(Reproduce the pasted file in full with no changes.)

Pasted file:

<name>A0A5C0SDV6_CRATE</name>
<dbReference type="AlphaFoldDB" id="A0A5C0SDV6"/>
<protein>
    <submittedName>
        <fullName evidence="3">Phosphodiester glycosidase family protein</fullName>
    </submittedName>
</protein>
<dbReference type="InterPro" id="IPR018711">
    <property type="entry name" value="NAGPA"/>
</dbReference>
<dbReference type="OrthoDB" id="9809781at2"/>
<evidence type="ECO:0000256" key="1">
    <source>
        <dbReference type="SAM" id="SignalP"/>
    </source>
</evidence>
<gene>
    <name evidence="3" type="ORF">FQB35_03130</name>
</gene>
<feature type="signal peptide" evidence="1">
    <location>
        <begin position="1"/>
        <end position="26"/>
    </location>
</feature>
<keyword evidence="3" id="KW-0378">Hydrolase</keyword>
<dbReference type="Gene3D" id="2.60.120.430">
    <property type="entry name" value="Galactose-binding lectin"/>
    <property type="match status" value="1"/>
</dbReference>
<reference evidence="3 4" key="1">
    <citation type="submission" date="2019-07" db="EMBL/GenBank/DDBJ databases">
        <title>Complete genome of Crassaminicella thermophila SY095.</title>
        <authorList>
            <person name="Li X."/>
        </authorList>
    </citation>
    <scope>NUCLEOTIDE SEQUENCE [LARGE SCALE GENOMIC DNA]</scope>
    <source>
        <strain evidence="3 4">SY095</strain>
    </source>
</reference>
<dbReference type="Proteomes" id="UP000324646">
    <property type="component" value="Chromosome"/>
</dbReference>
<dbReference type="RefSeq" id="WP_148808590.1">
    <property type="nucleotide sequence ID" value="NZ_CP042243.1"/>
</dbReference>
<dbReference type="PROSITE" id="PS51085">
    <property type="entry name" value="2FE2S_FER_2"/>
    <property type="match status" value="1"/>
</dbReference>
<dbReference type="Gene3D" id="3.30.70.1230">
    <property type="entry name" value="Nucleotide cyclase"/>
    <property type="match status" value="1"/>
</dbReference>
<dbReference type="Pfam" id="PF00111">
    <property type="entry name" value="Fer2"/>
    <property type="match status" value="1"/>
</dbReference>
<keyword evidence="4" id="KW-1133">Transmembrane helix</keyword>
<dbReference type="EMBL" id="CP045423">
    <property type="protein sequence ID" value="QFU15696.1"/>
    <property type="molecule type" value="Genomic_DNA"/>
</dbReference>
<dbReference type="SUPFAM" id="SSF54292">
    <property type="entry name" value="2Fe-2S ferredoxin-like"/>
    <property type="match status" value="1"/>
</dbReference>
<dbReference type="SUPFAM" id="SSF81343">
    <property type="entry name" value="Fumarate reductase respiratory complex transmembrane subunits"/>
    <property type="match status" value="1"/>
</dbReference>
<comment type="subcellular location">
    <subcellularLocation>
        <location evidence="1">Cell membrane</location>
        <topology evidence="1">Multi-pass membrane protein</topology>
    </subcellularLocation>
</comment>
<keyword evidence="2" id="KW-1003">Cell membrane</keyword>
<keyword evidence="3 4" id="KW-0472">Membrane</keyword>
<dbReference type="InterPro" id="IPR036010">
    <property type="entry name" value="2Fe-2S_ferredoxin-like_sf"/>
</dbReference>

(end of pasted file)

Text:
<name>A0A5C0SDV6_CRATE</name>
<dbReference type="AlphaFoldDB" id="A0A5C0SDV6"/>
<protein>
    <submittedName>
        <fullName evidence="3">Phosphodiester glycosidase family protein</fullName>
    </submittedName>
</protein>
<dbReference type="InterPro" id="IPR018711">
    <property type="entry name" value="NAGPA"/>
</dbReference>
<dbReference type="OrthoDB" id="9809781at2"/>
<evidence type="ECO:0000256" key="1">
    <source>
        <dbReference type="SAM" id="SignalP"/>
    </source>
</evidence>
<gene>
    <name evidence="3" type="ORF">FQB35_03130</name>
</gene>
<feature type="signal peptide" evidence="1">
    <location>
        <begin position="1"/>
        <end position="26"/>
    </location>
</feature>
<keyword evidence="3" id="KW-0378">Hydrolase</keyword>
<dbReference type="Gene3D" id="2.60.120.430">
    <property type="entry name" value="Galactose-binding lectin"/>
    <property type="match status" value="1"/>
</dbReference>
<reference evidence="3 4" key="1">
    <citation type="submission" date="2019-07" db="EMBL/GenBank/DDBJ databases">
        <title>Complete genome of Crassaminicella thermophila SY095.</title>
        <authorList>
            <person name="Li X."/>
        </authorList>
    </citation>
    <scope>NUCLEOTIDE SEQUENCE [LARGE SCALE GENOMIC DNA]</scope>
    <source>
        <strain evidence="3 4">SY095</strain>
    </source>
</reference>
<dbReference type="Proteomes" id="UP000324646">
    <property type="component" value="Chromosome"/>
</dbReference>
<dbReference type="RefSeq" id="WP_148808590.1">
    <property type="nucleotide sequence ID" value="NZ_CP042243.1"/>
</dbReference>
<dbReference type="PROSITE" id="PS51085">
    <property type="entry name" value="2FE2S_FER_2"/>
    <property type="match status" value="1"/>
</dbReference>
<dbReference type="Gene3D" id="3.30.70.1230">
    <property type="entry name" value="Nucleotide cyclase"/>
    <property type="match status" value="1"/>
</dbReference>
<dbReference type="Pfam" id="PF00111">
    <property type="entry name" value="Fer2"/>
    <property type="match status" value="1"/>
</dbReference>
<keyword evidence="4" id="KW-1133">Transmembrane helix</keyword>
<dbReference type="EMBL" id="CP045423">
    <property type="protein sequence ID" value="QFU15696.1"/>
    <property type="molecule type" value="Genomic_DNA"/>
</dbReference>
<dbReference type="SUPFAM" id="SSF54292">
    <property type="entry name" value="2Fe-2S ferredoxin-like"/>
    <property type="match status" value="1"/>
</dbReference>
<dbReference type="SUPFAM" id="SSF81343">
    <property type="entry name" value="Fumarate reductase respiratory complex transmembrane subunits"/>
    <property type="match status" value="1"/>
</dbReference>
<comment type="subcellular location">
    <subcellularLocation>
        <location evidence="1">Cell membrane</location>
        <topology evidence="1">Multi-pass membrane protein</topology>
    </subcellularLocation>
</comment>
<keyword evidence="2" id="KW-1003">Cell membrane</keyword>
<keyword evidence="3 4" id="KW-0472">Membrane</keyword>
<dbReference type="InterPro" id="IPR036010">
    <property type="entry name" value="2Fe-2S_ferredoxin-like_sf"/>
</dbReference>